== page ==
Two Democrat lawmakers introduced a bill on Thursday, dubbed the “Vote at Home Act,” to expand “Oregon-style” mail-in voting nationwide, contending that the move is necessary to “make real progress” in the country.
The bill, introduced by Sen. Ron Wyden (D-OR) and Rep. Earl Blumenauer (D-OR), is designed to “fight voter suppression” as detailed by Wyden’s press release. The measure would “massively expand vote-at-home ballot access, provide voters with pre-paid ballot envelopes and enact automatic voter registration.”
The lawmakers point to the unprecedented number of Americans who voted by mail in the 2020 presidential election — a move Democrats vehemently pushed. While progressives largely used the coronavirus pandemic as justification for opening the doors for mass mail-in voting, which many critics warn leads to mass fraud, universal vote-by-mail has existed as a primary goal for the Democrat Party, even prior to the pandemic. The measure introduced on Thursday essentially updates the vote-by-mail measure the two lawmakers introduced in 2017, long before the Wuhan virus struck.
Abrupt changes in state election laws, coupled with existing concerns of fraud and irregularities, led to a heated post-election battle, which essentially ended January 6 after Congress certified the electoral votes despite challenges from GOP lawmakers and ongoing concerns from millions of Americans who continue to question the integrity of the election.
Despite the continued concerns, the press release for the bill describes the expansion of mail-in-voting in 2020 as a resounding success.
“The legislation follows the successful expansion of voting at home and by mail in the November 2020 election, when nearly 50 percent of voters used a vote-at-home ballot, an all-time high in federal races,” it reads.
Per the release, the measure would:
- Promote the Ability of Voters to Vote by Mail – All registered voters would receive ballots in the mail weeks before Election Day, allowing them to carefully research candidates and issues well ahead of Election Day to inform their vote.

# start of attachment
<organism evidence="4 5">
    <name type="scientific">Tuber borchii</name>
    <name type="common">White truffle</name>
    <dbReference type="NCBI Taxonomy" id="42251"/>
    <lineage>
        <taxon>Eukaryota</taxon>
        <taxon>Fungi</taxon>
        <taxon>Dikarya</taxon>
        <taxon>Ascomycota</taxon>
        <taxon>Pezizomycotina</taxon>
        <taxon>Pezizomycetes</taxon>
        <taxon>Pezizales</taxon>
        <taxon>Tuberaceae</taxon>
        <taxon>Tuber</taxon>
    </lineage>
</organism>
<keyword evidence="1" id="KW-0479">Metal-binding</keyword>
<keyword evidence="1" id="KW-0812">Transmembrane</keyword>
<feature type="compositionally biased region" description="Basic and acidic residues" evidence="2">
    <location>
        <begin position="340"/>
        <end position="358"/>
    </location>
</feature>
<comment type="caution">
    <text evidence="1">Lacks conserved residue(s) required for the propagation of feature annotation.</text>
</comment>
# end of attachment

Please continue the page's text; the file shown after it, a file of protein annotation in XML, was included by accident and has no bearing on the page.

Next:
- Expand Options for Casting Ballots – All registered voters would have the ability to cast their ballot through the mail or a drop-off site. Voters residing in states with in-person, same-day registration would still have the option to vote at a polling station in lieu of voting at home.
- Fund the United States Postal Service – The legislation would provide the USPS funding to cover costs associated with mailing ballots both to and from voters in federal elections. This would allow states to save money by transitioning away from polling stations and reduce a major barrier for voters with the federal government absorbing the cost associated with USPS delivery.
- Enact Automatic Voter Registration – States would be required to ensure that each citizen who provides identifying information to the state motor vehicle authority is automatically registered to vote.
Wyden on Thursday said that mass mail-in voting is necessary to “make real progress” in the country:
To make real progress, our country needs a government that represent all Americans. Oregonians know that voting at home is a time-tested, secure and accessible way to vote. It’s high time the rest of the country had the chance to vote the way we do.
— Ron Wyden (@RonWyden) January 28, 2021
Blumenauer appeared to agree, contending that the right to vote is “under threat in communities” across the nation.
“Last year we saw a widespread expansion of vote-at-home access as a safe and secure way to participate during the COVID-19 pandemic,” Blumenauer said in a statement.
“We should continue to make voting easier, not harder,” he added. “This important bill would strengthen and clarify the right to vote at home, the most secure and convenient way for voters to exercise the franchise”:
Our bill will make voting easier, not harder by:
🏡Expanding vote-at-home ballot access
📨Providing voters with pre-paid ballot envelopes
🗳️Enacting automatic voter registration
— Earl Blumenauer (@repblumenauer) January 28, 2021
Unlike the dozens of states that altered their election laws last year, Oregon already allowed vote-by-mail prior to the pandemic.